Credit: Original article can be found here
Sex addiction specialist Lisa Taylor, and her husband Michael, himself a recovering sex addict share their story. Photo / Sylvie Whinray
For eight years Michael Taylor lied to his wife about having a sex addiction.
“I hid it until I couldn’t hide it any longer,” Taylor told the Herald on Sunday.
The now 50-year-old Whangārei father was addicted to porn, and despite promising his wife he would stop viewing the material, he was “hooked”.
“I felt so much shame and fear about losing my family.”
Now Taylor wants to break down the stigma of sex addiction – which experts say is a rising problem, with counsellors inundated with clients seeking treatment since the Covid pandemic last year.
Taylor’s sex addiction first became a problem when he was 29 years old and was dating his now wife, Lisa, in Canada.
He said he was looking at pornography four times a week for two hours at a time. Experts say porn is a driving force behind the rise in addiction.
“At first I didn’t realise it could be an addiction but I told Lisa about it and she wouldn’t tolerate it at all so I said, ‘That’s fine, I won’t do it anymore’,” he said.
Sex addiction was a deal-breaker for Lisa because she had grown up with her own father battling it, she said.
“For me it meant affairs, betrayal and domestic violence and I didn’t want that,” she said.
But as much as Taylor wanted to stop, he couldn’t and instead kept it to himself for more than eight years into their marriage.
“I hated it but I was hooked on it… it was like I was a spilt person,” he said.
Three times during their marriage Lisa asked him if he was still watching porn and it wasn’t until the third time he decided to come clean.
“I literally walked away and cried for three hours,” she told the Herald.
“I felt like it was the end of our relationship and that was a big deal. We had a 7-year-old daughter together.”
Lisa was ready to end their marriage but then Michael insisted he was seeing a specialist and was determined to overcome his addiction.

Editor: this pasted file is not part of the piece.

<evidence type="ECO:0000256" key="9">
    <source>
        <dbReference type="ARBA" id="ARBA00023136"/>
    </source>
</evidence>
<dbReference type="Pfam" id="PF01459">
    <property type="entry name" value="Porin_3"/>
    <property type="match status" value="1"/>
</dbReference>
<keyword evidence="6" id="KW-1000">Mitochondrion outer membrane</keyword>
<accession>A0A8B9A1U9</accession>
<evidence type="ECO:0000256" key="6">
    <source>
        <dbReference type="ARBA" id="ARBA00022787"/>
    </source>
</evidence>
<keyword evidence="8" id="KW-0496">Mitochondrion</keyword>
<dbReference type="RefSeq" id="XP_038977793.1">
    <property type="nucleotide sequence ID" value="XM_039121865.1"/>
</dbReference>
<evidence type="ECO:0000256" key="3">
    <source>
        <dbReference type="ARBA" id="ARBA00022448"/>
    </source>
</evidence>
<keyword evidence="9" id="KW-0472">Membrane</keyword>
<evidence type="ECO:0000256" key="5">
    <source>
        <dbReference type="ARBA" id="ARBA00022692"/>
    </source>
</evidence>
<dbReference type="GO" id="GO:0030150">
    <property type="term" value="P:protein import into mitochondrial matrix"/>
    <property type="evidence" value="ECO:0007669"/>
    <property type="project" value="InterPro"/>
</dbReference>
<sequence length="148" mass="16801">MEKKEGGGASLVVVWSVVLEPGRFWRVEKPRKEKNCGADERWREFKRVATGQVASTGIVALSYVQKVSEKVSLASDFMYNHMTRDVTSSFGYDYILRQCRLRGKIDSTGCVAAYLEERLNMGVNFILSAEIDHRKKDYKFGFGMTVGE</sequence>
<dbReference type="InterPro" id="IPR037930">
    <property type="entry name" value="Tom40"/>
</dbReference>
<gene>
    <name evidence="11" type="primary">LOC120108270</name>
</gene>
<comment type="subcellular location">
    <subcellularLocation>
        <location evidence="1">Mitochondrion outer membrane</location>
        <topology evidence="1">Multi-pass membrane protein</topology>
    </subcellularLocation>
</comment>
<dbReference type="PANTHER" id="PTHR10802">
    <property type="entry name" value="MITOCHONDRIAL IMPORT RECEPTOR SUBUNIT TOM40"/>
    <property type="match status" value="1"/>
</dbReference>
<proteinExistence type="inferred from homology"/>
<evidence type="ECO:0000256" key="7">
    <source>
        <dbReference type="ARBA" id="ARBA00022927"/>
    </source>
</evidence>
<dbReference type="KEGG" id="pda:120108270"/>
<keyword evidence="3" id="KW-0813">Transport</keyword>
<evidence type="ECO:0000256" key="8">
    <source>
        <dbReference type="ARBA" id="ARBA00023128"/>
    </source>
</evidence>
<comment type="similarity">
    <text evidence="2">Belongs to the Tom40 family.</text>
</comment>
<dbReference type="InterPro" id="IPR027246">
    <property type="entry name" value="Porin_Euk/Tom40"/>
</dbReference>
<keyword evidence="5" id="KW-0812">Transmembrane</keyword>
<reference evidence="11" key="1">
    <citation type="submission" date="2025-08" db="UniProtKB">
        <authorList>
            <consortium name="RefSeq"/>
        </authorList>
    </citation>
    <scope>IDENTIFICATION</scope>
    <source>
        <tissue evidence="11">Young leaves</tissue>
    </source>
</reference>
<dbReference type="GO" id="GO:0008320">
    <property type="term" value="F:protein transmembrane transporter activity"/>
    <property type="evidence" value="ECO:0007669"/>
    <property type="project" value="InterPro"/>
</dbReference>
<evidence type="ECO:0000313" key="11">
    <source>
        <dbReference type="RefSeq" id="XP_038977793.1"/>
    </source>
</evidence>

That was the day they had shipped their furniture to New Zealand where they planned to spend the rest of their lives together.
“I told him he had six weeks because that’s how long we had before we were meant to be moving,” Lisa said.
His turning point was realising that porn wasn’t the problem but a really bad solution which created separation and drove his sexuality in a bad direction, Taylor said.
“I realised how much my perception of the world was distorted… that turning point was also about learning to be comfortable with discomfort.”
Sex addiction was how Taylor dealt with anxiety but ironically it made him more withdrawn and disorganised, he said.
One of the misconceptions about sex addiction, he said, was that it was enjoyable.
“I would prolong anticipation so much that the climax would actually be an anti-climax… connection is way better than a false high.”
When the couple arrived in New Zealand in 2010, they discovered there was no support available to sex addicts.
That’s when Lisa decided to make a career switch from marketing to a counsellor specialising in sex addiction. Now, she helped about 30 clients a week from across the globe – some were addicts and others were partners of addicts.
But, she said, there was still a massive shortage of counsellors with the expertise to help sex addicts.
She said more specialists and more effective regulation of porn sites was needed, especially when it came to minimising the risk to children.
“The porn children as young as 10 have access to is really scary. It can be violent and damage their understanding of healthy sexual relationships.”
Counsellors have told the Herald on Sunday they are being inundated with people seeking help for sex addiction since the Covid pandemic last year.
Counsellor Andrew Connolly said people needing urgent help were having to wait three weeks for an appointment which was often too late.
“It breaks my heart because it takes a lot for someone to put up their hand and ask for help and you need to grab them while they are in that vulnerable place otherwise they just close up again or move further into that addiction,” he said.
Where to get help:
• Sex Addiction Specialists Association
• Lifeline: 0800 543 354 (available 24/7)
• Suicide Crisis Helpline: 0508 828 865 (0508 TAUTOKO) (available 24/7)
• Youth services: (06) 3555 906
• Youthline: 0800 376 633
• Kidsline: 0800 543 754 (available 24/7)
• Whatsup: 0800 942 8787 (1pm to 11pm)
• Depression helpline: 0800 111 757 (available 24/7)
• Rainbow Youth: (09) 376 4155
• Helpline: 1737
If it is an emergency and you feel like you or someone else is at risk, call 111.